Who do you call? Where do you start? Your choice of contractor is an important one, and you have a lot of companies to choose from. How do you narrow down the choices and finally make a selection? There are no magic answers, but over the years I’ve come up with some guidelines to share with my clients.
Who can I call?
You’ll probably start by searching the internet, but you may find the web isn’t as useful for finding a contractor as it is for finding a restaurant. There are a number of reasons for this. Location will be less important in choosing a contractor, since most are willing to travel up to about an hour for a project they want to do. You can find listings and reviews for contractors on sites like Home Advisor and Houzz, but this isn’t too much better than an old fashioned phone book. Reviews are nice, but until you know which contractors have the right kind of experience for your project they aren’t that helpful. A search will typically list companies that do only small projects like bathroom renovations right next to ones who do large additions and whole house renovations. The nature of the business also means that some of the best craftsmen are very small operations, without staff dedicated to optimizing search engine rankings, or even a website. Contractors who are good enough to get lots of referrals they may not need to have a strong web presence.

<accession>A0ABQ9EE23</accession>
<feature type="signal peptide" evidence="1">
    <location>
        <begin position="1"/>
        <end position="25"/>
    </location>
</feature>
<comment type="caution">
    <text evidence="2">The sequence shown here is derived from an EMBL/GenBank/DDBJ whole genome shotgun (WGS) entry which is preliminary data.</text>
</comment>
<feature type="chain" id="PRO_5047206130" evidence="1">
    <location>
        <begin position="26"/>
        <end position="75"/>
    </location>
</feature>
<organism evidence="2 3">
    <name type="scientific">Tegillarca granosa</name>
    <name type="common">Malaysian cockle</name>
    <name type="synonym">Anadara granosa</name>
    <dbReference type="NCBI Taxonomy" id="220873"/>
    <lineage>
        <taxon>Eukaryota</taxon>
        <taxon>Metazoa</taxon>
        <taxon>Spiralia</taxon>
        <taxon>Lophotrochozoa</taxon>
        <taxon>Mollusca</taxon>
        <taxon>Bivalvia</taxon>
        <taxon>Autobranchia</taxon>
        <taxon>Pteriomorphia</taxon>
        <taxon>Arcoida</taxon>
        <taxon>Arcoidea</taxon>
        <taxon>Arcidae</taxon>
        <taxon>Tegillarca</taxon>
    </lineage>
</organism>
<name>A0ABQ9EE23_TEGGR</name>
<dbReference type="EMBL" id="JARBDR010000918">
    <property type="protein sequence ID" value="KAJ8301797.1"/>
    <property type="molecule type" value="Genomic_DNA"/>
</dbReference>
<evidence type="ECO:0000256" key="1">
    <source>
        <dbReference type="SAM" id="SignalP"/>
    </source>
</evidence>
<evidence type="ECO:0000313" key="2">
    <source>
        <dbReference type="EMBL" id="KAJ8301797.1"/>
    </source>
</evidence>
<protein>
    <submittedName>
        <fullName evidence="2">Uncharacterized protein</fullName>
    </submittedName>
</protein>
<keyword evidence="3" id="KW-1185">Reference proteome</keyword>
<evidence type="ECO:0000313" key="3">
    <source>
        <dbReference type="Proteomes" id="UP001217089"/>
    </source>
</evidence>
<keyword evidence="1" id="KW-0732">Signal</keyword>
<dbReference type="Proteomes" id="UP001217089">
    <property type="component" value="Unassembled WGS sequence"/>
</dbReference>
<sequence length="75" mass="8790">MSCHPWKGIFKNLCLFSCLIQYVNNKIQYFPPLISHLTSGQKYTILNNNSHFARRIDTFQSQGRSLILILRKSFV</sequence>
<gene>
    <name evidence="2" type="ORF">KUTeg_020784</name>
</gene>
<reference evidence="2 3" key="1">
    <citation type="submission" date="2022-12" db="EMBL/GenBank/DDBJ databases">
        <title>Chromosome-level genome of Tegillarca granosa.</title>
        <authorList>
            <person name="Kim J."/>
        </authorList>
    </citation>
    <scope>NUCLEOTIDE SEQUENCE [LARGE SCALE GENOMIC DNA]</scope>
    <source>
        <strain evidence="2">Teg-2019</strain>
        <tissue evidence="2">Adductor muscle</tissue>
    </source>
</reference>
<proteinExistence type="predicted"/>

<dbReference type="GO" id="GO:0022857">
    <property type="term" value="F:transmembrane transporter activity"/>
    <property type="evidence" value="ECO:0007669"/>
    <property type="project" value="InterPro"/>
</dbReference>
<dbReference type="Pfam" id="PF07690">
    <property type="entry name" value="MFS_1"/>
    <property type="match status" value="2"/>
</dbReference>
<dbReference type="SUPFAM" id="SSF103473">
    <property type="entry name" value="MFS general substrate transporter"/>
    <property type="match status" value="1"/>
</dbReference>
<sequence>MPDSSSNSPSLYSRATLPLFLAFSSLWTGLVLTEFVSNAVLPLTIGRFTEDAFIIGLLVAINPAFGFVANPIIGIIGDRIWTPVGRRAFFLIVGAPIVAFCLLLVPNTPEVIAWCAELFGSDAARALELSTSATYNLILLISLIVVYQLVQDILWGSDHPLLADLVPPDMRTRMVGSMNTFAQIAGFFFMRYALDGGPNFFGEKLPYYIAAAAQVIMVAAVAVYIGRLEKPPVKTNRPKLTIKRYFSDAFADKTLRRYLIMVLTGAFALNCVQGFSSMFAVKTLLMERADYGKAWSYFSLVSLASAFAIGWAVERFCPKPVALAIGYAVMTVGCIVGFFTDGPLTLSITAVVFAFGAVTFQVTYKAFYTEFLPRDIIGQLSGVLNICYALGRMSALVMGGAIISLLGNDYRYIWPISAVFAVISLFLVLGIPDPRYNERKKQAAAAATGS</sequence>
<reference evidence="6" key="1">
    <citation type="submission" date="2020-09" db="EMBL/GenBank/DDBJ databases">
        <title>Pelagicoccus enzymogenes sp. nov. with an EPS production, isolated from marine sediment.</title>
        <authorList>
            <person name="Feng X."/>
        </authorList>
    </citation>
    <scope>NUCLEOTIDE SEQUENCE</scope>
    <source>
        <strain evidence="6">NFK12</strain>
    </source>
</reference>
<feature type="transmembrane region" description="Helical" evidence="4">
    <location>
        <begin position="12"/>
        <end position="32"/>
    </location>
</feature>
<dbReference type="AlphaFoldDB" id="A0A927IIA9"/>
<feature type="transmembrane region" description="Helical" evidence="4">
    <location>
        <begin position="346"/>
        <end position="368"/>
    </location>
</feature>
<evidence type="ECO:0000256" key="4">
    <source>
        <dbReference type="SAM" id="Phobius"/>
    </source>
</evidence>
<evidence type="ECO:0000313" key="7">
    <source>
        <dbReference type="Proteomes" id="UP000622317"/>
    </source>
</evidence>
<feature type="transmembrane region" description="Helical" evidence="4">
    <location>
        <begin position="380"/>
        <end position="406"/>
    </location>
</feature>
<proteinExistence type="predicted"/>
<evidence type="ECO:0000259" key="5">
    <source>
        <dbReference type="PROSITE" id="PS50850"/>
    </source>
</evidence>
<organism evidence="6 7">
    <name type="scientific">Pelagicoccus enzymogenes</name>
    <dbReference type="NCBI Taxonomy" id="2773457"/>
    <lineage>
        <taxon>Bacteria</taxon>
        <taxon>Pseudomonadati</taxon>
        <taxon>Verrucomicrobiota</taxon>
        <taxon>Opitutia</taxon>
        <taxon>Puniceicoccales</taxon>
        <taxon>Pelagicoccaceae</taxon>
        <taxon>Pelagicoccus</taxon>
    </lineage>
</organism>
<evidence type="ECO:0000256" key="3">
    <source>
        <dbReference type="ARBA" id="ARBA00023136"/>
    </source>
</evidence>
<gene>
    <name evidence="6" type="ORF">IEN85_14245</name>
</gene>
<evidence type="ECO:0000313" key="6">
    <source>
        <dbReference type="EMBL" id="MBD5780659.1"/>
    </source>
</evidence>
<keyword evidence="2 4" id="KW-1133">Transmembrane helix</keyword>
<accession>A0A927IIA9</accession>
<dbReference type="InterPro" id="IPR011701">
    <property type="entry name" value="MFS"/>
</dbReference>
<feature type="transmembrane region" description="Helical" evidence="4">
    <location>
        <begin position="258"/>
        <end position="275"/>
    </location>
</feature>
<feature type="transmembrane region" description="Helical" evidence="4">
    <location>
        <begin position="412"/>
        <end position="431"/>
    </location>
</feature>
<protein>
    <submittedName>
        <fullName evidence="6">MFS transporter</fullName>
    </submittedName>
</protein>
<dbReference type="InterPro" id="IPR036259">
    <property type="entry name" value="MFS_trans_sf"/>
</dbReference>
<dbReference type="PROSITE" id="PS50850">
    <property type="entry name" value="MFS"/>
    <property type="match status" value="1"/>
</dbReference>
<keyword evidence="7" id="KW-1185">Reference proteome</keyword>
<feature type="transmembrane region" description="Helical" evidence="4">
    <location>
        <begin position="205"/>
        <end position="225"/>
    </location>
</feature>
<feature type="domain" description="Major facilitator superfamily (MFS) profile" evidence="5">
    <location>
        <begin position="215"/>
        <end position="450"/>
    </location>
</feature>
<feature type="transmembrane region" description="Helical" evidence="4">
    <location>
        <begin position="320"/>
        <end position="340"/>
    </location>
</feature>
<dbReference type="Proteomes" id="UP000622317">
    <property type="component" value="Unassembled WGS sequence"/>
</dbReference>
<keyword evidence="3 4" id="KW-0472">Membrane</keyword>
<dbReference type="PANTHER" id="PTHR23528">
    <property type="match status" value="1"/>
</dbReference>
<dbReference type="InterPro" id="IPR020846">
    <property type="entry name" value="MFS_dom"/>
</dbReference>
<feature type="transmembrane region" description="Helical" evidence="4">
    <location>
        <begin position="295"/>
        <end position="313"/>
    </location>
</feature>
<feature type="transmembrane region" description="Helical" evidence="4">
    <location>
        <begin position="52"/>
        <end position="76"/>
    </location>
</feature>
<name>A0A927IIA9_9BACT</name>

So recommendations are a good selection tool. See who your friends and neighbors have used in the past, and ask your architect for suggestions. Professional association membership lists can be helpful too. Contractors who belong to the local Home Builders Association (HBA) or the National Association of the Remodeling Industry (NARI) are more likely to be stable companies with experience. These organizations offer certification programs that provide additional evidence of professional expertise. You can find lists of membership for the Summit and Portage County Home Builders Association at Akron HBA & Remodel With Confidence, and for NARI at www.nari.org/consumers/.
Next you’ll want to find out what you can about the contractors you have recommendations for. Websites may be helpful here, but go ahead and pick up the phone for the companies who don’t have good websites. You’ll want to know how long the company has been in business, whether they have done other projects similar to yours, whether they have a commitment to sustainability similar to your own, and what their Better Business Bureau rating is. You can check a company’s BBB history at Akron BBB.